After nearly nine years, the United States officially ended their operations in Iraq on Thursday, with a ceremony that ‘cased’ (retired) the US Forces’ flag before its return home. Within the next two weeks, all American forces will have left the country, bringing to an end a conflict in which, according to the BBC on Thursday, some 4,500 US soldiers, and more than 100,000 Iraqis died.
The first thing that struck me, perhaps rather oddly, on reading this is how much time has gone by since the invasion of Iraq began in March 2003 in terms of my own life: I was at Mirfield in Theological College at the time, married but without children, and about to finalise arrangements for my curacy (getting quite excited at the prospect of living and ministering in Paris). It seems (almost) like another world, now – my curacy came and went (and, yes, Paris was great), and – three children later – we have been here in Abergavenny just under five years now. I suspect that something like this will be true for most of us: nine years is a long time in our personal lives, and for many of us much will have changed since March 2003, and not everything for the better for some.
This initial thought matters because it should bring home to us that there is now a large number of children in Iraq who have not known their country without the presence of foreign forces whose influence can hardly have been experienced as uniformly benign. While much has indeed changed for each one of us, for Iraqis the great change may be just round the corner, working out how to end on their own a savage civil war that erupted in the aftermath of occupation, in a country where many are embittered by the whole episode. They will not be the only ones asking whether it was all worth it, but they will be the ones asking that question with most urgency. One thing all this should remind us of here is how blissfully peaceful recent decades have been, and life continues to be, in Europe, which less than a hundred years ago was plunged into two horrific wars in less than the space of a lifetime, wars that tore the whole continent apart and destroyed the lives of countless men, women, and children. The thought puts all that talk of a ‘war of words’ between the UK and France over recent decisions at EU summits in perspective, does it not?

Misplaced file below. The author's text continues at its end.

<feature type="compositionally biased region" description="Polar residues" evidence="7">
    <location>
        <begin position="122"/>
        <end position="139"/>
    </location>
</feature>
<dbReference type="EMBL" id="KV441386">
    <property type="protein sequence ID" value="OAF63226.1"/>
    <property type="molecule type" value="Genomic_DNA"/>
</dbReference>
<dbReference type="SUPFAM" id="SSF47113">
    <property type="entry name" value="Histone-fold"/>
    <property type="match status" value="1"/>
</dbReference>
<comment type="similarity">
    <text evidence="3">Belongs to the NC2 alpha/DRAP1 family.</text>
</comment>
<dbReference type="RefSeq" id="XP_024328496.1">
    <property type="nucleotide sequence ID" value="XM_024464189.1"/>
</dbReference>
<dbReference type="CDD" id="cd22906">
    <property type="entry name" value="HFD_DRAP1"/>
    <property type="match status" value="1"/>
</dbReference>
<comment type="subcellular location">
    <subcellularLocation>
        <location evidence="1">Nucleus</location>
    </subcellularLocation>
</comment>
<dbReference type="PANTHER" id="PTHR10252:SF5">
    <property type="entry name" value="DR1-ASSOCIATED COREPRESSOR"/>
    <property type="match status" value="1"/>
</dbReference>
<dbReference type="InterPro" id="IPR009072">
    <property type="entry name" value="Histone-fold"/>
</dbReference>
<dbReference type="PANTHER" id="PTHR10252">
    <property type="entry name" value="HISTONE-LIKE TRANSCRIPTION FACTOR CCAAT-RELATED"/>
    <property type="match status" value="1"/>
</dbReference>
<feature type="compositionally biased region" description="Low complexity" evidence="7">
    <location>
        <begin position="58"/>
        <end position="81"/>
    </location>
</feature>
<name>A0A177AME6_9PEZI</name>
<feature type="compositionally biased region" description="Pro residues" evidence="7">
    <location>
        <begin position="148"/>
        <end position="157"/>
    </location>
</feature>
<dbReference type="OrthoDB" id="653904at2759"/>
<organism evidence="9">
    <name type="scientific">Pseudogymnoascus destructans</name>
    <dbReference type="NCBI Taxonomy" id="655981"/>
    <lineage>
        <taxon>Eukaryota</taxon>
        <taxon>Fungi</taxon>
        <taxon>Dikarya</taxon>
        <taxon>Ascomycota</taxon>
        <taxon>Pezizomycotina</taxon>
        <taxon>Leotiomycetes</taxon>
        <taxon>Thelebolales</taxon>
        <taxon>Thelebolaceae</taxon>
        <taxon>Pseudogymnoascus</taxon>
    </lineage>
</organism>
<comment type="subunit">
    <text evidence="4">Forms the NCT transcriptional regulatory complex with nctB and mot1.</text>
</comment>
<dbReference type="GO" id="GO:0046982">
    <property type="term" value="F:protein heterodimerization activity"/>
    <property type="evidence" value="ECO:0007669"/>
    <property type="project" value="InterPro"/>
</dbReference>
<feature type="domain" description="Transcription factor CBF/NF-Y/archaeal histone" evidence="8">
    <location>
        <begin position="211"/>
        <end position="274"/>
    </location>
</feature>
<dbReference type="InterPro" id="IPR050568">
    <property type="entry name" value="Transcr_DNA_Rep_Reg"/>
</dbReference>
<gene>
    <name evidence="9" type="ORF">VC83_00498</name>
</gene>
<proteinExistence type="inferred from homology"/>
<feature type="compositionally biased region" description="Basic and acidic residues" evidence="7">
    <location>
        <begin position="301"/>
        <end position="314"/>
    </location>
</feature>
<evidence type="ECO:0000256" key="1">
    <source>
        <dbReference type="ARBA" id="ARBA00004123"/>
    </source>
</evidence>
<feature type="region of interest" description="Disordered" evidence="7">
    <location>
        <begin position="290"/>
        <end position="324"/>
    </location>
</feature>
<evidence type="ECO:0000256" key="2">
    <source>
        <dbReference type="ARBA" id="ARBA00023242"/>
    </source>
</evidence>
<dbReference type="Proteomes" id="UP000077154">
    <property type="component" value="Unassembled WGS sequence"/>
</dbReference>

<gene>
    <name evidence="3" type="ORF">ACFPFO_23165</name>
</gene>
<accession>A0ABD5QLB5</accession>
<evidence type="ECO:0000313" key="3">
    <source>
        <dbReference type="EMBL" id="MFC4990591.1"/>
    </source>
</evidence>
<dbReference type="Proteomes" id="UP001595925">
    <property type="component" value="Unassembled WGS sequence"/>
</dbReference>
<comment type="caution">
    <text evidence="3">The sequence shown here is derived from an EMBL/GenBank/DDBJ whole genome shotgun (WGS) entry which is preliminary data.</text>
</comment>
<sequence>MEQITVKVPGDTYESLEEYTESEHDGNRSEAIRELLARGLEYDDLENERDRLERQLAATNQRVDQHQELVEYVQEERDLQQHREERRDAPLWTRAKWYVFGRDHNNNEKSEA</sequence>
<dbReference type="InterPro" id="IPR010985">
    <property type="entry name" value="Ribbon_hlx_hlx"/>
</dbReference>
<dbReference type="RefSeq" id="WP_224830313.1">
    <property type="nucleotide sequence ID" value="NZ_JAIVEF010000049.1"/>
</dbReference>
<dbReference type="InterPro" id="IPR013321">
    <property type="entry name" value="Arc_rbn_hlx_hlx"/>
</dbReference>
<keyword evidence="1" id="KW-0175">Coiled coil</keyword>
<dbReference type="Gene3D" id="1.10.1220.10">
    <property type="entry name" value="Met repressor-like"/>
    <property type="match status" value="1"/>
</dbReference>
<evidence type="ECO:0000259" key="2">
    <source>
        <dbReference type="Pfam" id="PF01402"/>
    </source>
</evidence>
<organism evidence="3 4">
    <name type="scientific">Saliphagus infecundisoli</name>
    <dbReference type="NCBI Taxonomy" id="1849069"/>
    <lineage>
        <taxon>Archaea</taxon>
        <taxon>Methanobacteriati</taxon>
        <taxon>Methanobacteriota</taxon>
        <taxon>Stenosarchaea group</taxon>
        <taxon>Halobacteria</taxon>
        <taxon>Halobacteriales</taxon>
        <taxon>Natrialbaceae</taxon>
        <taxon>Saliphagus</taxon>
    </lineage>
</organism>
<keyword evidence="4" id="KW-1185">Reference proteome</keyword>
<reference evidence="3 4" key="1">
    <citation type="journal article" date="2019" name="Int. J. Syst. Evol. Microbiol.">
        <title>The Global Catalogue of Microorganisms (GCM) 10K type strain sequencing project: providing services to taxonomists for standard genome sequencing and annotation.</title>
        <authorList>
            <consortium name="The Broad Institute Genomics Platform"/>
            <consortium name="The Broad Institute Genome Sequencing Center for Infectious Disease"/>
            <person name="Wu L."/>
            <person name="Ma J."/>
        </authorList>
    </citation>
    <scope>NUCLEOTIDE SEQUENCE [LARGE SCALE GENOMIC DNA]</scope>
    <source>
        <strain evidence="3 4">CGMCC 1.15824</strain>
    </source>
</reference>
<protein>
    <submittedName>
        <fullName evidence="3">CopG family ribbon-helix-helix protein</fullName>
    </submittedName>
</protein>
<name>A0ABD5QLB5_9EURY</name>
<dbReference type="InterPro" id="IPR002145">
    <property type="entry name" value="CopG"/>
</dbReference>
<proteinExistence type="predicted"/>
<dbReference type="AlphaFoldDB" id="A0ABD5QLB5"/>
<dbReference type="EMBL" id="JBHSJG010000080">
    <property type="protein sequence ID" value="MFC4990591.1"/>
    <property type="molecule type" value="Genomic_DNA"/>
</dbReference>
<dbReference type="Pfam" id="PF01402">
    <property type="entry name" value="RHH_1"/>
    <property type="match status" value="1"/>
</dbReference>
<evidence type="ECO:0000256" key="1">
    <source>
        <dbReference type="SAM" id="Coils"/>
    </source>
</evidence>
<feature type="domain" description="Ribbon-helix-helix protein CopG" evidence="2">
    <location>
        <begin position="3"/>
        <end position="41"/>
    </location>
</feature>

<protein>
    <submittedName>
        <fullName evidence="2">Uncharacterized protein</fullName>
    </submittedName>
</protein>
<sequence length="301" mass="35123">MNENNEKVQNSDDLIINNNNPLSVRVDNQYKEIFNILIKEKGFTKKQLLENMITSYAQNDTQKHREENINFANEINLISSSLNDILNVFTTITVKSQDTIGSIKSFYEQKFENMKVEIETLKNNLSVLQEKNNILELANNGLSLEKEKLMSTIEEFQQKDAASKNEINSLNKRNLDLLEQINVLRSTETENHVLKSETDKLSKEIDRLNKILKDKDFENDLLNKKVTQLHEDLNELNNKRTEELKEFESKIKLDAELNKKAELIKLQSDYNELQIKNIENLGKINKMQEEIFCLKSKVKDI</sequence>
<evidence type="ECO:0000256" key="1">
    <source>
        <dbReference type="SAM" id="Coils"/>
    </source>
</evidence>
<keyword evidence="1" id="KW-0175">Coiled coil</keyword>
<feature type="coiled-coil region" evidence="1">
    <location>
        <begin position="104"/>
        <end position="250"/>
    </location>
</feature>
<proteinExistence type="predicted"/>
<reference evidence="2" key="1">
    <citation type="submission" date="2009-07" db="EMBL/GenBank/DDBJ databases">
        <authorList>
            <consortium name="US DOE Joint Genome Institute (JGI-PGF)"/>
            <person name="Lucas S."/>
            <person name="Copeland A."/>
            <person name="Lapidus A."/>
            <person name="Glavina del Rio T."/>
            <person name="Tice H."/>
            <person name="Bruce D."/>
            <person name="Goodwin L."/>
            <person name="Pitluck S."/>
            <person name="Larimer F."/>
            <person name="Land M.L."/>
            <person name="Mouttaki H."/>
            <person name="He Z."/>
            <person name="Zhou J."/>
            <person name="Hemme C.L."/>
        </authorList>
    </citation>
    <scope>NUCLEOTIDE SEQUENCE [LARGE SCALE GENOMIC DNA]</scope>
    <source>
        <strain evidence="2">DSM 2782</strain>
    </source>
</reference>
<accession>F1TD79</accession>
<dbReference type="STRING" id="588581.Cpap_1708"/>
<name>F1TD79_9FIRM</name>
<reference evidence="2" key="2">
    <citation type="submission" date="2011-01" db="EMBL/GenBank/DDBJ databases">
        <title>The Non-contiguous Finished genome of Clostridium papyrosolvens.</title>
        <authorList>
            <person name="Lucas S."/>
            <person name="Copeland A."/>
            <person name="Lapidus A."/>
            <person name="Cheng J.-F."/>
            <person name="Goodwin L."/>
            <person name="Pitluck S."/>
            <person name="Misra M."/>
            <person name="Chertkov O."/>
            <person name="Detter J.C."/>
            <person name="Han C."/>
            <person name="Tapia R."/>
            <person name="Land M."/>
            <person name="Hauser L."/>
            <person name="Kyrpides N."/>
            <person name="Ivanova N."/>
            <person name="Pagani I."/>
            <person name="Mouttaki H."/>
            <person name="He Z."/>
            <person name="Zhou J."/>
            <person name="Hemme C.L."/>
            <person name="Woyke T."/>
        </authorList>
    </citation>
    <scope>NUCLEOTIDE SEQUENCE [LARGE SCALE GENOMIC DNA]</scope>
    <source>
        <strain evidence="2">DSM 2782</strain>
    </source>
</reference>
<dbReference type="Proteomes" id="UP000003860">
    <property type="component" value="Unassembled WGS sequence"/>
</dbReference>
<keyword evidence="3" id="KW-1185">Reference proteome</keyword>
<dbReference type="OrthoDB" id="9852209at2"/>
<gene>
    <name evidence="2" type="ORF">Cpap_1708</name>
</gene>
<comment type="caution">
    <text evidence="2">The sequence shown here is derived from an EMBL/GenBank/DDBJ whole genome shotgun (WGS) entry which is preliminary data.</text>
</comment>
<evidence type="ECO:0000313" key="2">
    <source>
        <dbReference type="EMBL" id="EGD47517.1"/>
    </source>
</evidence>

We are blessed, and we need to realise it – and give thanks for it. And we need to remember that an essential part of true Christian thanksgiving consists in the determination to be ourselves agents of God’s blessing to those in need. On our list of ‘those in need’, children in Iraq and elsewhere who have not seen or known a world yet in which war is but a memory for most, should be neither missing nor last.
Thanksgiving Service: In order to ensure that all who attend have a seat, it has been decided to issue tickets to the January 21 Thanksgiving Service for the life of Fr Jeremy. These will be distributed on a first-come, first-served basis and 300 have been made available to our parishes today, before they are then sent to other people. Each ticket admits one person—because of the numbers expected, please only take one if you are absolutely sure you will be able to attend. Extra chairs will be available in both chapels and both transcepts, as well as the Priory Centre.
Christmas Flowers: If you would like to contribute towards the cost of flowers at St Mary’s at Christmas, perhaps in memory of a loved one, please see Mrs Lillian Price. See churchwardens at Christchurch and St Peter’s for flowers there.
Thanks: Many thanks to everyone who supported the Grand Draw, who sold and bought tickets and donated prizes. Thanks also to those who supported the coffee morning at which the raffle was drawn.
Monastic Day: Wednesday, December 21. All are welcome to join us for any or all of the services. As part of Wednesday’s Monastic Day, the ‘labora’ (work) will be singing carols at our nursing homes, as follows—all are most welcome to join us: 2.00pm Avenue Road, 2.30pm Belmont, 3.15pm Cantref and 4.00pm Rozelle.
Panto: There are still a few tickets left for the Panto on January 8 in Bristol. Please contact Sadie Sadie Watkins on 07970 732517 or Anne Parr on 859414 .